Mash's Musings

What do file extensions do?

Published Sep. 18, 2022

I recently read a funny blog post on things learned way too late in life. While there are certainly no shortage of such things to share, I have found some of my biggest "woah" moments in the last few years to be in the world of computers. Being pretty new to the field and largely self-taught, I consistently have the bittersweet experience of noticing a glaring blindspot and the lightbulb moment once the gap is filled in.

When I was younger, though not young enough that I want to divulge a specific age, my thought was that file extensions were something magical that dictated what a file was. Like some sort of digital cargo culter, I remember at some point attempting to rename some random file "Need for Speed.exe" in the hopes that I could manifest the video games my parents refused to purchase for me. My mental model of file extensions was akin to incantations in a spellbook: where the right set of words in the right order would produce a magic effect. I interpreted my inability to turn English homework into video games as a failure in execution, not understanding; and I was disappointed that I did not know the right set of magic words to achieve my noble goal.

Perhaps when Harry Potter introduced dementors and Hermione became hot, my magical fantasies shifted towards killing ghosts and kissing cuties, and I gave up on trying to manifest magic in the world. My understanding of file extensions at this time was updated to a conception that it was some sort of magic property of the file that was not to be tampered with. I'd imagine this had to do with the scary dialog boxes that previous versions of Windows would hit me with every time I veered to the right of the '.' when renaming a file. On the occasions when I steeled my nerves and boldly renamed the file in brazen defiance of the warnings, I found that, as promised, Windows no longer knew what to do with my file. Like poor Icarus, I had flown too close to the sun and I was grateful that while Daedalus had to watch his son perish, Bill Gates had provided me with the ability to ctrl+z my hubris away. My file extensions were restored and the damage was undone.

It wasn't until my 20s when I was learning the basics of programming that something clicked. One exercise had me create a text file for manipulation — not a Microsoft Word .doc which is what I had always thought was a text file — but the equivalent of opening up Notepad, typing "hello world", and saving the result as "hello_world.txt". Boiled down to such simplicity, it dawned on my that regardless of whether I changed this file name to "potato.txt", "hello_world.text", or "Need for Speed.exe", the actual file would only — no could only — contain the same 11 characters; the file name had nothing to do with the file contents. With that clarification made, it still left the question in my head: What do file extensions do?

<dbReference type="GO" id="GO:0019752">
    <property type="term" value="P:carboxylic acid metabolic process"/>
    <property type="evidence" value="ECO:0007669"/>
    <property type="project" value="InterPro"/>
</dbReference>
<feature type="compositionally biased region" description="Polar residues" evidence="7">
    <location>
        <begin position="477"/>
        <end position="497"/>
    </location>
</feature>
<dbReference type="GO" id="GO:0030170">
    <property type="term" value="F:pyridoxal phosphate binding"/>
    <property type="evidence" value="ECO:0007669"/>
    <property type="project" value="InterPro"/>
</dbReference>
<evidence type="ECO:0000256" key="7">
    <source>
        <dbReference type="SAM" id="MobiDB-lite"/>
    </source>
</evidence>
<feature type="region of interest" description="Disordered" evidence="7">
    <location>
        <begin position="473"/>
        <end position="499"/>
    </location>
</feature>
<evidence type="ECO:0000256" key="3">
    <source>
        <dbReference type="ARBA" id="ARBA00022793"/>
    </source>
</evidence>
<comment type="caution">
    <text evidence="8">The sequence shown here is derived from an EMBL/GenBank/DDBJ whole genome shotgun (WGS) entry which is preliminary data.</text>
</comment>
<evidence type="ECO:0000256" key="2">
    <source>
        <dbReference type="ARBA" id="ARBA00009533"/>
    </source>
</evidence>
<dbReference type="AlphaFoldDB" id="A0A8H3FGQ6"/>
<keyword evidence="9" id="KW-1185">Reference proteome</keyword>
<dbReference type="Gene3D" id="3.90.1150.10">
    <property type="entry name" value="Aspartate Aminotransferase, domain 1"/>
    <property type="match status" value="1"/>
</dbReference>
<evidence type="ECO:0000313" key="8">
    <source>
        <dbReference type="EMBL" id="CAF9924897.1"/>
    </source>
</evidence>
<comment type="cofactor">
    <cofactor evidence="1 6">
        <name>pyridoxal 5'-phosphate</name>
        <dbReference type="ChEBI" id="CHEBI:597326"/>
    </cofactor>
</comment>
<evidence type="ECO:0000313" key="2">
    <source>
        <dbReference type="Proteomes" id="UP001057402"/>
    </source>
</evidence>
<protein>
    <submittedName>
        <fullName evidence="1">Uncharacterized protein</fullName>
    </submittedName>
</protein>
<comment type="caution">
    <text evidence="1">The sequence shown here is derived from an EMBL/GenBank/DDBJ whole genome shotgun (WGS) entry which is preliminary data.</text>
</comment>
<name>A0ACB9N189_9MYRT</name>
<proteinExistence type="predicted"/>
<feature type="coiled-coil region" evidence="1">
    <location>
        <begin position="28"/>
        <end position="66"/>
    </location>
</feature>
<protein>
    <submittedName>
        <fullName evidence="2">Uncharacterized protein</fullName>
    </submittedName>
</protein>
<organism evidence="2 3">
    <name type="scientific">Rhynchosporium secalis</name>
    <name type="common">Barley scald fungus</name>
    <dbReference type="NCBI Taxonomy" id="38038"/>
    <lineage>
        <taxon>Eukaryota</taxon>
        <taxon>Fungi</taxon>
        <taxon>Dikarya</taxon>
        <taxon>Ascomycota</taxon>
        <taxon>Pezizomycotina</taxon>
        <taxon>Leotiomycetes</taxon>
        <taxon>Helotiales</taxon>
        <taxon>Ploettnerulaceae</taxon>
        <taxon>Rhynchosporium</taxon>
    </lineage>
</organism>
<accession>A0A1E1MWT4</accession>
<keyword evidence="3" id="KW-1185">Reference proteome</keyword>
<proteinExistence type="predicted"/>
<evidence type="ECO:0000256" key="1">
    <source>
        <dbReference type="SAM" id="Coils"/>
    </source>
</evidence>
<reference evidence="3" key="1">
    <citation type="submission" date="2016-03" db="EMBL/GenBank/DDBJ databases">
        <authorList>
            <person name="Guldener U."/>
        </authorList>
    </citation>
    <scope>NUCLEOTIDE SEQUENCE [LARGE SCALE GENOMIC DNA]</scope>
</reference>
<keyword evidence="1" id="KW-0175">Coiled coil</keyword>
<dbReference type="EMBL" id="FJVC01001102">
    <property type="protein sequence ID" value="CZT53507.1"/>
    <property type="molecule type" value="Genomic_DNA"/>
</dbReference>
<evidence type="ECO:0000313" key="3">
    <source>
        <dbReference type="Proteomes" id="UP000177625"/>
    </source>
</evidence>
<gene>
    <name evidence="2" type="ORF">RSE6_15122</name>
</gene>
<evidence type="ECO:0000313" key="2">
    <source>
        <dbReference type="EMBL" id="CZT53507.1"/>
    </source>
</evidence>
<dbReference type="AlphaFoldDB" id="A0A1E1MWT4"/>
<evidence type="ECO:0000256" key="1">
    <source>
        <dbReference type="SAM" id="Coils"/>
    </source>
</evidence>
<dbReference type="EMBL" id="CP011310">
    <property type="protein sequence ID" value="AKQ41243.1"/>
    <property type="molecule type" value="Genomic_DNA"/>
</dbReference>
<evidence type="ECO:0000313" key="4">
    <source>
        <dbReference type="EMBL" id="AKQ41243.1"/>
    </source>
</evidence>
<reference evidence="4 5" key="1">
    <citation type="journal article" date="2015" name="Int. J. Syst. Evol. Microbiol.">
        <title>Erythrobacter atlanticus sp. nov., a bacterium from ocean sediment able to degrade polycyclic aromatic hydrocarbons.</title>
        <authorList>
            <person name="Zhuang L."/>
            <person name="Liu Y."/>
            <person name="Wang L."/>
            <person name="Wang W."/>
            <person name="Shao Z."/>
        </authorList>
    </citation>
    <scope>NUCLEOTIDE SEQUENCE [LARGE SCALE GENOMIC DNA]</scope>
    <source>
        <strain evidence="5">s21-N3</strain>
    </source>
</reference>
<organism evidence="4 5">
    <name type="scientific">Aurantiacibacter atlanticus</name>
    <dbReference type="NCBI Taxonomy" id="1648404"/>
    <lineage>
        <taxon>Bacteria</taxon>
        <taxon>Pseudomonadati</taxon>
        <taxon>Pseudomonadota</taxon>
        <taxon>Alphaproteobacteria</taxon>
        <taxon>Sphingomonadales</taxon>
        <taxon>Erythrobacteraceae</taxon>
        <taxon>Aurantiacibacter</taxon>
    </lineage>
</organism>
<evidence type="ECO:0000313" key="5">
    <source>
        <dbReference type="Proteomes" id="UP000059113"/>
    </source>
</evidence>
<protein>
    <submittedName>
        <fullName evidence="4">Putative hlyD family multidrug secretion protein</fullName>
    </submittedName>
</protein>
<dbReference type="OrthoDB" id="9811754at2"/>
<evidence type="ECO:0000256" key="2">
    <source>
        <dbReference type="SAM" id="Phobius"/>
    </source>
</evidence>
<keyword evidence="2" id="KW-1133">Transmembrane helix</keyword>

It turns out that file extensions are simply hints to readers of that file name, human or computer program, of what that file should contain with no guarantee of what it does contain. Simple file extensions like .txt suggest that the file contains some text. More complex file extensions, such as .png or .mp3, suggest that the file conforms to a specification laid out in some official document so that a reader knows exactly how to read the file, akin to the jacket of a book specifying "French" or "Russian" as the language. The jacket provides helpful information about what I can expect in the book but doesn't define the book itself. And like a book jacket, a file extension can be misleading, ommitted, or ignored entirely while leaving the book unchanged. So while I can swap out the original "hello_world.txt" jacket for the "Need for Speed.exe" jacket, all that would accomplish is the confusion of future readers, a pattern commonly seen in malware masquerading as benign files. I can also remove the jacket altogether by renaming the file just "hello_world", and while that will cause Windows to get confused about how to read the file, I can open read its contents in Notepad all the same. Regardless of what I change the extension to, a reader can always attempt to read the book anyways and check for itself.

It turns out that these little extensions hardly contain the potency I once ascribed to them, yet through their relatively humble hints, still serve as a critical piece of the process that involves reading and writing all manner of files in composing complicated programs. Well it's either that, or I still haven't found out the right cheat code to manifest all the video games my heart desires.